Baja BeatFeb 05, 2005 01:58PM ● By Greg Niemann
Story and Photos by Greg Niemann
Following the September 11, 2001 attacks, there was an initial drop in border crossings between the U.S. and Mexico, however in recent months more and more people are going back and forth from southern California to Baja California.
Renewed and greater tourism, improved business conditions, and an increase in the number of Tijuana residents who commute regularly to San Diego County jobs are some of the reasons given for the increase. According to Juan Luis Coronado, a Tijuana tourism official, tourism in the border city is up 22 percent from last year.
Today, the city of Tijuana has a population of approximately 1.5 million, making it the second largest (after Los Angeles) on North America’s Pacific coast. Lorena Blanco, media coordinator for the U.S. Consulate General in Tijuana, recently said, “The population here in Tijuana just keeps growing and growing.” About 60 percent of Tijuana’s economic base is industrial, with 700 maquiladoras (factories) employing some 170,000 workers. The rest is divided between tourism and commerce.
In the fiscal year ending September 30, 2004, border crossings escalated by two million, from 9.3 million to 11.3 people at the area’s two main ports of entry (San Ysidro and Otay Mesa). The main entry at San Ysidro is commonly referred to as the “busiest border crossing in the world.”
Pedestrians make up the biggest part of the increased traffic. They may have been attracted by a special pedestrian gateway that opened in September. Part of the SENTRI (Secure Electronic Network for Travelers’ Rapid Inspection) program, the lanes allow expedited crossings for people who have been pre-screened.
Two vehicle SENTRI lanes at San Ysidro and Otay Mesa have become so popular with drivers wanting to avoid long border waits that U.S. Customs and Border Protection announced the opening of two additional lanes at each port by early spring, 2005. About 60,000 commuters have registered with the SENTRI program at the two ports of entry.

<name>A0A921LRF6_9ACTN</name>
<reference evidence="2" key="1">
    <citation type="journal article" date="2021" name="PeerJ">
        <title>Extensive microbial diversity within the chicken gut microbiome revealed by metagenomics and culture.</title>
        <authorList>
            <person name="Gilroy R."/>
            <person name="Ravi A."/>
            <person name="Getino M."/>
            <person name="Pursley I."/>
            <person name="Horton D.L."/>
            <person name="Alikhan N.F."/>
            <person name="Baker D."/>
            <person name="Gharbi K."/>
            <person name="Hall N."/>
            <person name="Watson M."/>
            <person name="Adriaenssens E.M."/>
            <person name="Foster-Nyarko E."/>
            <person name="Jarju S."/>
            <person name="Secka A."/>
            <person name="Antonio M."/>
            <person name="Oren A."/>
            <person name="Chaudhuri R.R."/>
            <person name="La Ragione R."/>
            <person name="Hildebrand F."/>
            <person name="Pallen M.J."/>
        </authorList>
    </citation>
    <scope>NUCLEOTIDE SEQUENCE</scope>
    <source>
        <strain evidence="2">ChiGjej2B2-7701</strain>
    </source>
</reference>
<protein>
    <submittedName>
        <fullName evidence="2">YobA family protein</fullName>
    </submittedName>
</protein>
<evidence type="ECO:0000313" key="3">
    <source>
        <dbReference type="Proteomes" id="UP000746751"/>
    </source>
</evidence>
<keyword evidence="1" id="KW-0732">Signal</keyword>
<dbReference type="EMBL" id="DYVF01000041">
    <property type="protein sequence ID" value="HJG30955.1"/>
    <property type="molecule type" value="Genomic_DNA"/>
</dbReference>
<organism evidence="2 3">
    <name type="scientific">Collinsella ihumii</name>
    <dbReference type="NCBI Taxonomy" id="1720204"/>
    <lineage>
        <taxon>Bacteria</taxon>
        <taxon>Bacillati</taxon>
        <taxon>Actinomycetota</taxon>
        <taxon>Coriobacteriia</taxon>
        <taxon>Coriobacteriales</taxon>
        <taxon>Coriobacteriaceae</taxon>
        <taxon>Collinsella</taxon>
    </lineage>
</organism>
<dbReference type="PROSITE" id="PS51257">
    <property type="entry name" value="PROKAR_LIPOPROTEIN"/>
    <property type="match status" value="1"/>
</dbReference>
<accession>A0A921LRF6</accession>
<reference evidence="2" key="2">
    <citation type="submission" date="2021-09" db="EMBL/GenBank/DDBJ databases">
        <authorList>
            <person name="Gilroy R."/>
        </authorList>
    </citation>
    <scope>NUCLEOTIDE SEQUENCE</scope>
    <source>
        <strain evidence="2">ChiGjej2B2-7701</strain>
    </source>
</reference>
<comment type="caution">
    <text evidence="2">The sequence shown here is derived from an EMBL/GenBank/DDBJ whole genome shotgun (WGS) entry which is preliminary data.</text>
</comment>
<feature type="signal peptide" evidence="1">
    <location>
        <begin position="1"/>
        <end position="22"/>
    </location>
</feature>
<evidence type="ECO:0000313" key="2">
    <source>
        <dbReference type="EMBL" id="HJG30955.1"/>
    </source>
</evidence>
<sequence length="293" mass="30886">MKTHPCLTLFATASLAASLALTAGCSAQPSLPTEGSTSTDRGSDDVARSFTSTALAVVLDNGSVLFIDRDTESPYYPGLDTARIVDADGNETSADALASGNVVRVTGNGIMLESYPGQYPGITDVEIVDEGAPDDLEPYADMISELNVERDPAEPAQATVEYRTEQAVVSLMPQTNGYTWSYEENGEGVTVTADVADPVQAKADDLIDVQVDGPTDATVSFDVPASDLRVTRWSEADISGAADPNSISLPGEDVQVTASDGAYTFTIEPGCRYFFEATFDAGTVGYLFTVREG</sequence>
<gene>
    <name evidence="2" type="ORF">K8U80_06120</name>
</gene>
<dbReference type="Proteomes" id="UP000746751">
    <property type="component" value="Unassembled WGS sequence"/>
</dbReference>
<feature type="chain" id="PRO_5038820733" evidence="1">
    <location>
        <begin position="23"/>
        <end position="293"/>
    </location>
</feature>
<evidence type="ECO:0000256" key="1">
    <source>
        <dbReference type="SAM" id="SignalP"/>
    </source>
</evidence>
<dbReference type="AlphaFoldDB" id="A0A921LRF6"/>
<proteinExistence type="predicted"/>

Former Homeland Security Secretary Tom Ridge visited the area in mid-December, 2004, two months before leaving office. He concluded that a third border crossing in the San Diego region could alleviate the strain caused by the record traffic.
According to the San Diego Union Tribune, Ridge said, “At some point in time the security and economic integration of ourselves with our northern and southern neighbors are going to require us to make some substantial infrastructure investments.”
Ridge added that while waiting for improvements, private industry should share the enormous expense of moving people and products safely and smoothly between the countries. He cited an example in Arizona where companies used private funds to open extra crossing lanes for truckers at Nogales, a move that enhanced security and commerce.
In the meanwhile, crossing the border from Tijuana into the U.S. is often an onerous task, one that involves a lot of patience. Sitting in your idling car, creeping forward to the gates, can often take one or two hours, depending on the day of the week and the time of day. Even for retired folks, who can cross mid-day, mid-week, crossing can be a crap shoot, taking anywhere from five minutes to an hour or so.